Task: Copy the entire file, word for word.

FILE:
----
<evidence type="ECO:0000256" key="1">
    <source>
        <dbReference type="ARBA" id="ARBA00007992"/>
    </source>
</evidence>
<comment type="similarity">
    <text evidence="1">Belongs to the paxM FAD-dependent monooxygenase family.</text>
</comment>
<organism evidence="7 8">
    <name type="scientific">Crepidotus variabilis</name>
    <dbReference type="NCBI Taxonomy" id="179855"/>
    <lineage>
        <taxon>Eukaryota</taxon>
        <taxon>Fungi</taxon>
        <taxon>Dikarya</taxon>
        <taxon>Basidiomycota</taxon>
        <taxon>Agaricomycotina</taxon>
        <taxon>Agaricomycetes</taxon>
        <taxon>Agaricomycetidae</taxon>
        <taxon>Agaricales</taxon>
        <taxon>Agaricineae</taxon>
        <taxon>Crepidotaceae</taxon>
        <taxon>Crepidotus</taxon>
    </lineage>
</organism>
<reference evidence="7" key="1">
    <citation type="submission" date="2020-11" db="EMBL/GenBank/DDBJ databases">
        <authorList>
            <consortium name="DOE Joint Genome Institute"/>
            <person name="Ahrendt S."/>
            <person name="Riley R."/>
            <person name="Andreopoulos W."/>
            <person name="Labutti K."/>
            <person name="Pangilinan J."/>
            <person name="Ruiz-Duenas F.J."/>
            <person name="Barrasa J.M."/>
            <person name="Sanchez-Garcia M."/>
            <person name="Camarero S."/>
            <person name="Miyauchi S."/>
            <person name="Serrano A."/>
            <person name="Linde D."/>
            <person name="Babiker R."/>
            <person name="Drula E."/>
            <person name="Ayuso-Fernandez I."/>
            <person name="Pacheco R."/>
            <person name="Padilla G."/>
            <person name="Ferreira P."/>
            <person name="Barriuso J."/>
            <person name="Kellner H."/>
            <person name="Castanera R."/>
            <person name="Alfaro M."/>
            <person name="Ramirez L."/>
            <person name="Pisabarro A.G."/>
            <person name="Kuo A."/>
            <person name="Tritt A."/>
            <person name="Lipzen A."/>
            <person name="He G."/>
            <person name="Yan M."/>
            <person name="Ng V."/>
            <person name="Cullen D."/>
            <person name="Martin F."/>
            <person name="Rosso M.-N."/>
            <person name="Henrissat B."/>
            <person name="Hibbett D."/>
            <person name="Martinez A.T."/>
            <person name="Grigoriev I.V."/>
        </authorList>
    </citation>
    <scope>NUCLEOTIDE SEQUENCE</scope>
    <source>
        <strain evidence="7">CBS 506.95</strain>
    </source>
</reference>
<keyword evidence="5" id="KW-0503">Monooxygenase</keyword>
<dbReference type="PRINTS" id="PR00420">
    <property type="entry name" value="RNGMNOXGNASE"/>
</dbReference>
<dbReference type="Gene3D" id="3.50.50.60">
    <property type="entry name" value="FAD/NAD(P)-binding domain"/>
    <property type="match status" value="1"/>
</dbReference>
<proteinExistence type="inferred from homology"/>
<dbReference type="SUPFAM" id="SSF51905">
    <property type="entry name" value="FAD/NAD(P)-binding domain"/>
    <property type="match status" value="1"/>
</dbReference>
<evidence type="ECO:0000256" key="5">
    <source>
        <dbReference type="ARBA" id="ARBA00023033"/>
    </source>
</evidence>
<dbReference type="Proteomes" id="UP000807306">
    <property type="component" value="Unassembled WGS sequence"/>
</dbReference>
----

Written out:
<evidence type="ECO:0000256" key="1">
    <source>
        <dbReference type="ARBA" id="ARBA00007992"/>
    </source>
</evidence>
<comment type="similarity">
    <text evidence="1">Belongs to the paxM FAD-dependent monooxygenase family.</text>
</comment>
<organism evidence="7 8">
    <name type="scientific">Crepidotus variabilis</name>
    <dbReference type="NCBI Taxonomy" id="179855"/>
    <lineage>
        <taxon>Eukaryota</taxon>
        <taxon>Fungi</taxon>
        <taxon>Dikarya</taxon>
        <taxon>Basidiomycota</taxon>
        <taxon>Agaricomycotina</taxon>
        <taxon>Agaricomycetes</taxon>
        <taxon>Agaricomycetidae</taxon>
        <taxon>Agaricales</taxon>
        <taxon>Agaricineae</taxon>
        <taxon>Crepidotaceae</taxon>
        <taxon>Crepidotus</taxon>
    </lineage>
</organism>
<reference evidence="7" key="1">
    <citation type="submission" date="2020-11" db="EMBL/GenBank/DDBJ databases">
        <authorList>
            <consortium name="DOE Joint Genome Institute"/>
            <person name="Ahrendt S."/>
            <person name="Riley R."/>
            <person name="Andreopoulos W."/>
            <person name="Labutti K."/>
            <person name="Pangilinan J."/>
            <person name="Ruiz-Duenas F.J."/>
            <person name="Barrasa J.M."/>
            <person name="Sanchez-Garcia M."/>
            <person name="Camarero S."/>
            <person name="Miyauchi S."/>
            <person name="Serrano A."/>
            <person name="Linde D."/>
            <person name="Babiker R."/>
            <person name="Drula E."/>
            <person name="Ayuso-Fernandez I."/>
            <person name="Pacheco R."/>
            <person name="Padilla G."/>
            <person name="Ferreira P."/>
            <person name="Barriuso J."/>
            <person name="Kellner H."/>
            <person name="Castanera R."/>
            <person name="Alfaro M."/>
            <person name="Ramirez L."/>
            <person name="Pisabarro A.G."/>
            <person name="Kuo A."/>
            <person name="Tritt A."/>
            <person name="Lipzen A."/>
            <person name="He G."/>
            <person name="Yan M."/>
            <person name="Ng V."/>
            <person name="Cullen D."/>
            <person name="Martin F."/>
            <person name="Rosso M.-N."/>
            <person name="Henrissat B."/>
            <person name="Hibbett D."/>
            <person name="Martinez A.T."/>
            <person name="Grigoriev I.V."/>
        </authorList>
    </citation>
    <scope>NUCLEOTIDE SEQUENCE</scope>
    <source>
        <strain evidence="7">CBS 506.95</strain>
    </source>
</reference>
<keyword evidence="5" id="KW-0503">Monooxygenase</keyword>
<dbReference type="PRINTS" id="PR00420">
    <property type="entry name" value="RNGMNOXGNASE"/>
</dbReference>
<dbReference type="Gene3D" id="3.50.50.60">
    <property type="entry name" value="FAD/NAD(P)-binding domain"/>
    <property type="match status" value="1"/>
</dbReference>
<proteinExistence type="inferred from homology"/>
<dbReference type="SUPFAM" id="SSF51905">
    <property type="entry name" value="FAD/NAD(P)-binding domain"/>
    <property type="match status" value="1"/>
</dbReference>
<evidence type="ECO:0000256" key="5">
    <source>
        <dbReference type="ARBA" id="ARBA00023033"/>
    </source>
</evidence>
<dbReference type="Proteomes" id="UP000807306">
    <property type="component" value="Unassembled WGS sequence"/>
</dbReference>